Monday, October 13, 2008

Jeff Kramer on Abstraction

Here are some notes that I've taken down from a keynote speech given by Jeff Kramer at MODELS 2008. The keynote was about how and if to teach abstraction and how abstraction is important for SW development and design. Some students just do not understand clearly certain concepts (concurrent algorithms, modeling) whereas some students are really good. What is the difference between the good and unable students. The answer is abstraction. What is abstraction?
  1. remove detail (simplify) and focus (selection)
  2. finding commonalities
Jeff exemplified abstraction on metro maps. London was the first one to use abstraction to depict the routes, i.e., not adhering to the geographical parameters. Metro maps around the world use this abstraction now. One should keep in mind that each abstraction is fit only for certain purpose. Don't use the abstract metro map instead of a normal map when you are walking around the city. Software is abstract, intangible, by its nature. Hence abstraction is important in its design. This leads us to the following Question: How do we obtain the skill of abstraction? Can we teach that? Answer: It's part of our genes but, no doubt, can be improved by teaching. According to Jean Piaget's cognitive stages, abstractions skills develop between the age of 12 and adulthood. Bad news: abstraction skills reached only by 30% of people. What do we do to improve this?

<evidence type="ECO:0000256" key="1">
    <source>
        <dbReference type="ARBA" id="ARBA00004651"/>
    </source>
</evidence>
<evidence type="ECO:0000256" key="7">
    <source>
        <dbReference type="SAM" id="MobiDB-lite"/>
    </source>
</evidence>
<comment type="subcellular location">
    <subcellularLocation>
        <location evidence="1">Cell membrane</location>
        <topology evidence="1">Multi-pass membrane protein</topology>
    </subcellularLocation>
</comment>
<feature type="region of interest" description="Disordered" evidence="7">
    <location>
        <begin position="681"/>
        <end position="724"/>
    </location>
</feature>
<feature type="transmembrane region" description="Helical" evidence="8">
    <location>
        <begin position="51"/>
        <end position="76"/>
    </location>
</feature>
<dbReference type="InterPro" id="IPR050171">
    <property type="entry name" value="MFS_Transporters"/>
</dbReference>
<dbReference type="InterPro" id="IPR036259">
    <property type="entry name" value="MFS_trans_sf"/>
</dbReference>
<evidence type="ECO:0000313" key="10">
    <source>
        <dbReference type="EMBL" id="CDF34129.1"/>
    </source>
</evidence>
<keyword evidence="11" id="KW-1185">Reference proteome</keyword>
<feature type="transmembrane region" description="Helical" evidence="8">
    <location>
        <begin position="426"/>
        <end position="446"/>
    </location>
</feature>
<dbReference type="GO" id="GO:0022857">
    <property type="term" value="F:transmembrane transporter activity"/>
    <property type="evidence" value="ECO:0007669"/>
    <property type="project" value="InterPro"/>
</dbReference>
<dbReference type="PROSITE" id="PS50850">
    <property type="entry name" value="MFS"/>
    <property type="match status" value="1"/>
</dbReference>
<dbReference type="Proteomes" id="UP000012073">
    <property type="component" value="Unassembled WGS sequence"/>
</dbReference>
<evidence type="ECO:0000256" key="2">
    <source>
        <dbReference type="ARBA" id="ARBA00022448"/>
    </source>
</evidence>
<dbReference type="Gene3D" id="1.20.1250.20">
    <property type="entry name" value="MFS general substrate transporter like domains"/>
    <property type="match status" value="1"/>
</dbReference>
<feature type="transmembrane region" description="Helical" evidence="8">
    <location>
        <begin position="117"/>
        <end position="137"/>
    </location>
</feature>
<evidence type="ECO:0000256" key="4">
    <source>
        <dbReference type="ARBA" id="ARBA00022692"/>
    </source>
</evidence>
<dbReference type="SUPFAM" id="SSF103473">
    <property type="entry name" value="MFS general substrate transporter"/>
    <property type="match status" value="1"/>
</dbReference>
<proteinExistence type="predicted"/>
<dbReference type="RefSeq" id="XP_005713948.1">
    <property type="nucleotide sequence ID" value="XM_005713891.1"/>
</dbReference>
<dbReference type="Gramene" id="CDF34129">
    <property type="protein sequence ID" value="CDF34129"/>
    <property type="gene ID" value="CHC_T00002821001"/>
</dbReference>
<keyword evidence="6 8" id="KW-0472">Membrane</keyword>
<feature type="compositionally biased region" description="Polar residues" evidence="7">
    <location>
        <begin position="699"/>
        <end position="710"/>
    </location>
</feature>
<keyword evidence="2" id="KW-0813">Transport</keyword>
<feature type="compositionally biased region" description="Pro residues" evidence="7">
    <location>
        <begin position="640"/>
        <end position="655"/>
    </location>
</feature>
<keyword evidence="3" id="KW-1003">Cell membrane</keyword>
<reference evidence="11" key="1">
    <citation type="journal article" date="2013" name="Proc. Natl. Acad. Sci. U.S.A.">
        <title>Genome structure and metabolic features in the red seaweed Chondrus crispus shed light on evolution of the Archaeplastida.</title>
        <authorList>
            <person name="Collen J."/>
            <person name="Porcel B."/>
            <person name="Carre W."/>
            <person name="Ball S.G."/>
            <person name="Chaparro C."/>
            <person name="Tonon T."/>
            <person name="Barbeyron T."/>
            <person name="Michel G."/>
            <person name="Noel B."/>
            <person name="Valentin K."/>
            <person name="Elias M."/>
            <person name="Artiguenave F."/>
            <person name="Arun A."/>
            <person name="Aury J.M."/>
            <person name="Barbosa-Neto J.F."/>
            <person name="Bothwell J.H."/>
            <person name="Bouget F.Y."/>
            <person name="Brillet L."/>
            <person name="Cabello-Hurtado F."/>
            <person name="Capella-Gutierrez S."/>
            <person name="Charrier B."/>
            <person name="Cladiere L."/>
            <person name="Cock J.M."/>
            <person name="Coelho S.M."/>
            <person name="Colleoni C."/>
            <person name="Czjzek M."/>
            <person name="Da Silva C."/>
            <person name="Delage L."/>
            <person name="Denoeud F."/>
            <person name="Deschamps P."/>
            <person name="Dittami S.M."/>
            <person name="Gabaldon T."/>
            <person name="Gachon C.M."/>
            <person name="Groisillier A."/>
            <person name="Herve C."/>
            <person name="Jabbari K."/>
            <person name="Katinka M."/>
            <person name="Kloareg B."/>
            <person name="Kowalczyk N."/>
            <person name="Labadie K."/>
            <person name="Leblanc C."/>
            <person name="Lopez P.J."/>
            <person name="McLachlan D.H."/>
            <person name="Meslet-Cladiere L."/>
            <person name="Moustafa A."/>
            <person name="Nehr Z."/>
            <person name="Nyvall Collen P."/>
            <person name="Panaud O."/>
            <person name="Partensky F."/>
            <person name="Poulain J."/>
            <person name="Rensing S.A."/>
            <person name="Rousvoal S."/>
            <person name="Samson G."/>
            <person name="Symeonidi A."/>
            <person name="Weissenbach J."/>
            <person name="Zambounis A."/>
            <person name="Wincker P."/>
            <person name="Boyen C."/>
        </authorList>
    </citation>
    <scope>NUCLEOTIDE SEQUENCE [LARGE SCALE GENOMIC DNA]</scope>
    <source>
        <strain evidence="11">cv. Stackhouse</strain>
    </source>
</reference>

• teach enough mathematics
  • teach modeling and analysis, must be tool supported, students must feel the benefit
In the second half of the presentation, Jeff gave a demo of some examples and tools that he's using in his course on concurrent systems. A formal language is used to describe concurrent systems and these can be further analyzed, animated, etc. in a LTS Analyzer. See Jeff's book for more information. An example that I found interesting was how to use deadlock detection to solve the Fifteen puzzle. And a small problem at the end. Let's have the famous N dining philosophers problem. An even-numbered philosopher will always first pick the fork on the left and then the right one whenever he wants to eat. An odd-numbered philosopher will pick the one on the right first. By picking I mean that the philosopher waits if the fork is in use. For which N this strategy does not deadlock?



Blogger rgrig said...

If by "always picks left" you mean "tries to get the right fork only if it holds the left fork" (and if the choice is nondeterministic when two try to get the same fork) then why would there ever be a deadlock?

14 October, 2008 10:32  
Blogger mikolas said...

rgrig: I didn't phrase the problem properly, I tried to fix it now.

However, you're right there's no deadlock for any N.

14 October, 2008 11:07  

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